How the price war is hurting US tight oil
How much will US Lower 48 liquids supply fall in response to low prices? The question keeps coming to us from all around the world. Cutting the legs from under tight oil became a goal of the price war after the March OPEC+ meeting fell apart. Linda Htein and Ryan Duman (US Lower 48 analysis) and John Coleman (crude supply and infrastructure) explained how it’s playing out.
First, the rig count is plummeting. Active rigs were stable early in 2020, operators diligently balancing spend with the positive cash flow generation expected by shareholders. All that changed the instant the oil price collapsed. Budgets were reset, with some E&Ps cutting spend by 50% or more for the rest of 2020.
Rigs were dropped almost immediately, and it’s snowballed ever since. In early March, 707 horizontal rigs were working across the Lower 48; by mid-May the count had fallen to 307, with 120 dropped in the last three weeks. Even with the oil price now recovering, there’s no sign of a bottoming out.
Second, supply has fallen quickly. US Lower 48 production is among the most price-elastic in the global supply stack, whether mature conventional with high short-run marginal cost or tight oil requiring continuous investment to maintain volumes.
Production reached a high of 10.4 million b/d in March 2020 on the back of a three-year tight oil boom. Tight oil volumes doubled over the period to 8.5 million b/d, driven by the development of the vast Permian Wolfcamp resource. The March Permian high of 4.7 million b/d might be a record that lasts for some time.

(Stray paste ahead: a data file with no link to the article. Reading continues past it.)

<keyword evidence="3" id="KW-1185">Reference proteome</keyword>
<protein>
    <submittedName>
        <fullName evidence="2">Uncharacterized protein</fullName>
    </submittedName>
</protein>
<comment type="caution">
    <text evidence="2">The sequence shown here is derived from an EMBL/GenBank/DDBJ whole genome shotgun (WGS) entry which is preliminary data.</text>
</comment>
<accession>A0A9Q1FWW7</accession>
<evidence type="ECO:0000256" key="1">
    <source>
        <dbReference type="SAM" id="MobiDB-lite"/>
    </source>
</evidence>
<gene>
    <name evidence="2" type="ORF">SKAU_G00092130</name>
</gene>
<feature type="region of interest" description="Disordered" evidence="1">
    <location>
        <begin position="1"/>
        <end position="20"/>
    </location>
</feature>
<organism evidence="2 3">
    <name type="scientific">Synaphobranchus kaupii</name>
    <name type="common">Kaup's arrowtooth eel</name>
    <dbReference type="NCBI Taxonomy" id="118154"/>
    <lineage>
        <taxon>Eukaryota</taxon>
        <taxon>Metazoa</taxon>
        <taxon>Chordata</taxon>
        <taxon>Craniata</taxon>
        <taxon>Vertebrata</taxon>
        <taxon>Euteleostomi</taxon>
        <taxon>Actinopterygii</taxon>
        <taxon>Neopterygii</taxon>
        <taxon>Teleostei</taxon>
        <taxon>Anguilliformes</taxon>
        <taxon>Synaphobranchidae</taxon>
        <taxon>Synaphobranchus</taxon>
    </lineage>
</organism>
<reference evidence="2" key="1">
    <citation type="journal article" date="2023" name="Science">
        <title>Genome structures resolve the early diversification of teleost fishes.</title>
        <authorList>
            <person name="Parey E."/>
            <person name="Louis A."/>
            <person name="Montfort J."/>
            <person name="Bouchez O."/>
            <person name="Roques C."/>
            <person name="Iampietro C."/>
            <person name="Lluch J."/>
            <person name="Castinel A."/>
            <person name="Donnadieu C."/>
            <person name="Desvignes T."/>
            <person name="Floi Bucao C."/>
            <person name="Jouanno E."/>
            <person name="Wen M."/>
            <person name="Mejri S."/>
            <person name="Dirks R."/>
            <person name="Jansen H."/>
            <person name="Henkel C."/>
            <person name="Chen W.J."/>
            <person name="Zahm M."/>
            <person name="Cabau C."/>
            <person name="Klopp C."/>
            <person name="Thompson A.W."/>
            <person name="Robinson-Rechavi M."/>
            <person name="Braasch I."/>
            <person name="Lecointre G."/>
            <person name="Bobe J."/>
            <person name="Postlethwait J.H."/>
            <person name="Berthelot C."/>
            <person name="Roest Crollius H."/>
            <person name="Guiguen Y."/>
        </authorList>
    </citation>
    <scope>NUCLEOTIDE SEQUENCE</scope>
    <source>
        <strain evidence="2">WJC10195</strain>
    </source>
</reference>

Our colleagues at Genscape reckon 1.2 million b/d of US Lower 48 volumes are shut-in today; and in a worst-case scenario shut-ins could max-out at 2 million b/d. Wood Mackenzie’s Oil Supply team estimates monthly production will fall by 1.4 million b/d by June, taking total volumes to a low point of 8.9 million b/d. The drop includes shut-ins, frac holidays and natural declines in equal proportion.
Third, whether June is the production low depends on price. Brent doubling to US$35/bbl points to a market in the early stages of rebalancing. Oil demand should recover progressively in the coming months as lockdowns ease, and we expect Brent to reach US$40/bbl through Q4 2020.
That’s enough to lift many shut-ins back above short-run marginal cost; and re-opening wells could push US Lower 48 production back up to 9.3 million b/d during Q3. But prices need a more lasting recovery to get oil rigs working again.
Fourth, it’s clear that the US Lower 48 will never meet the most bullish end of production forecasts of recent years. There is resource with low half-cycle breakevens, but few investors will support the addition of rigs below US$40/bbl. Brent stable at US$50/bbl (WTI US$47/bbl) – our Macro Oils team forecast for 2021 – is needed to generate even modest growth.
Only a handful of better financed companies, including the Majors, are in a position to grow production over the next year or two. Even this elite group will focus investment on the best of their inventory, drilling only the most economically robust wells.
We still expect growth, but from that lower base of 8.9 million b/d; and at a gentler pace. Our sense is that US Lower 48 production could be 15% to 20% below our previous forecasts of 12.8 million b/d in the mid-2020s (November 2019 Macro Oils Long Term Outlook). We will revise these numbers in detail in the next few weeks.
The Majors today account for around one-fifth of tight oil volumes. Chevron and ExxonMobil will deliver nearly all of the growth coming out of the trough, with Shell, BP and a handful of E&Ps also contributing. That means for the majority of US Lower 48 operators, future strategy will be about managing decline and harvesting cash flow.
Fifth, the drop in Permian volumes is more bad news for pipeline owners. A major build-out programme will lift takeaway capacity from the Permian to the US Gulf Coast to 7 million b/d by the end of this year. Production peaked at 4.7 million b/d in March, and pipeline utilisation looks set to fall to below 60% in 2021. There’s going to be a lot of spare pipe capacity for the foreseeable future.
Source: Wood Mackenzie